Trial Registration: ClinicalTrials.gov NCT03121157; https://clinicaltrials.gov/ct2/show/NCT03121157 (Archived by WebCite at http://www.webcitation.org/6wq4yWHPv)

    JMIR Res Protoc 2018;7(5):e98

    doi:10.2196/resprot.8872

    KEYWORDS

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    Introduction

    Background

    Asthma disproportionately affects underrepresented minority populations, with African Americans having higher rates and poorer asthma outcomes than other racial and ethnic groups [1,2]. Despite growing awareness of these inequities, disparities in asthma rates and outcomes persist [3]. Age-related (or developmental) inequities also exist within minority populations, as African American adolescents and young adults have poorer asthma outcomes and higher asthma mortality rates than African American adults [2,4-8]. Overall, racial and ethnic minority youth have poorer asthma outcomes than white youth, even after controlling for socioeconomic variables [9], which may be due, in part, to differences in self-management. For example, African Americans and Latinos report low use of controller medications [9,10], often use a “crisis management style over-relying on rescue medications [10], and are nonadherent to treatment plans [10]. Proper use of medications is critical in reducing asthma mortality and morbidity [11-13]. Clinical consequences of poor asthma management include increased illness complications, excessive functional morbidity, and fatal asthma attacks [14,15].

    This project focuses on African Americans in emerging adulthood, a unique developmental period (age 18-29 years) beyond adolescence but before adulthood [16] largely neglected in research. This represents a significant gap in knowledge, given emerging adults are at increased risk for illness consequences, even more so than adolescents. The necessary transition to adult care settings can be difficult for those with chronic conditions [17-20]. Aging out of pediatric care is often associated with increased risk for problem behaviors such as homelessness and substance abuse [17] and overreliance on the emergency room for health care [21]. Emerging adults with asthma are less likely to have a usual source of health care and more likely to visit the emergency department (ED) than older adolescents with asthma [22]. The transition to adult care can be abrupt and can occur with little preparation because age, rather than developmental maturity, triggers the transition. Given these barriers, it is not surprising that illness management deteriorates during emerging adulthood [18,23,24]. The research literature on interventions to improve asthma management is nearly nonexistent in emerging adults [25-27]. Results of studies with minority adults suggest that programs that target even just 1 or 2 aspects of asthma management (eg, adherence to medications) have largely been successful [28]. Thus, targeted interventions may have promise for improving morbidity and mortality rates in minority youth at highest risk for poor adherence and health outcomes. However, successful interventions must consider the target group’s distinctive developmental needs and unique culture [29]. This project tests a developmentally and culturally appropriate intervention for urban African American emerging adults (aged 18-29 years) with persistent asthma and poor adherence.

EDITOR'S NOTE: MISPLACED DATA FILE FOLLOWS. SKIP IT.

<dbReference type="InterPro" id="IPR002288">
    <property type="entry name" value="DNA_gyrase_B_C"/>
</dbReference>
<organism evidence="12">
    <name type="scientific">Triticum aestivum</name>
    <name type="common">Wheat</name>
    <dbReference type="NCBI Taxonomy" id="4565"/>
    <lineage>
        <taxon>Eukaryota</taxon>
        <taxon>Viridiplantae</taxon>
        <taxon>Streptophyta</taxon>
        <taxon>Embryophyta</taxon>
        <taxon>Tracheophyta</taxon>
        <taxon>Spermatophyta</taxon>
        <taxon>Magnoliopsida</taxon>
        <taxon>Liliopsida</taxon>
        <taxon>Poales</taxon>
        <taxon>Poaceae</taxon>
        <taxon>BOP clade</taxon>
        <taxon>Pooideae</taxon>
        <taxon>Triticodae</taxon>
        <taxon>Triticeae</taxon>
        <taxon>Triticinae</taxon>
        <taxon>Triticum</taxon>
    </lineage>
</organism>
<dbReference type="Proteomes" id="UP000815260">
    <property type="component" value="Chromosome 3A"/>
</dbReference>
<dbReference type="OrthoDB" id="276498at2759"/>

“eHealth,” “mHealth,” “telemedicine,” and “telehealth” have become buzzwords for the use of electronic information and mobile communication technology in health care and behavioral health [30,31]. Technology-based interventions cannot replicate the important human elements of traditional interventions. However, technology offers tremendous advantages in terms of reach, cost, anonymity, and time. We have developed and pilot tested a multicomponent, technology-based intervention (MCTI) specifically targeting adherence to controller medication in African American emerging adults that integrates 2 powerful technologies for behavior change—interactive computer-delivered intervention sessions and text messaging reminders between sessions. Each of these components is also tailored via text messaging based on an assessment of each participant’s experiences living with asthma. This method of data collection is called ecological momentary assessment or “EMA” [32]. EMA refers to a set of methods that allow a research participant to report on symptoms, affect, behavior, and cognitions in “real time” rather than rely on more traditional retrospective self-reporting such as with a questionnaire or interview [32]. Despite the rapid growth of technology in behavioral health, we know of no other published technology-based interventions that have specifically targeted African American emerging adults with asthma or any other chronic illness. We also are not aware of any other programs that have integrated multiple technologies for assessment, intervention, and intervention tailoring, which represent a major limitation, given that technology-delivered interventions for adults living with asthma generally have favorable results for asthma management and knowledge [33-36]. Technology-based interventions may be particularly well-suited for youth, including emerging adults, because they tend to use computers, cell phones, and text messaging so frequently in their daily lives [37-41]. Emerging adults, including urban minority youth, also tend to use multiple sources of technology.[42].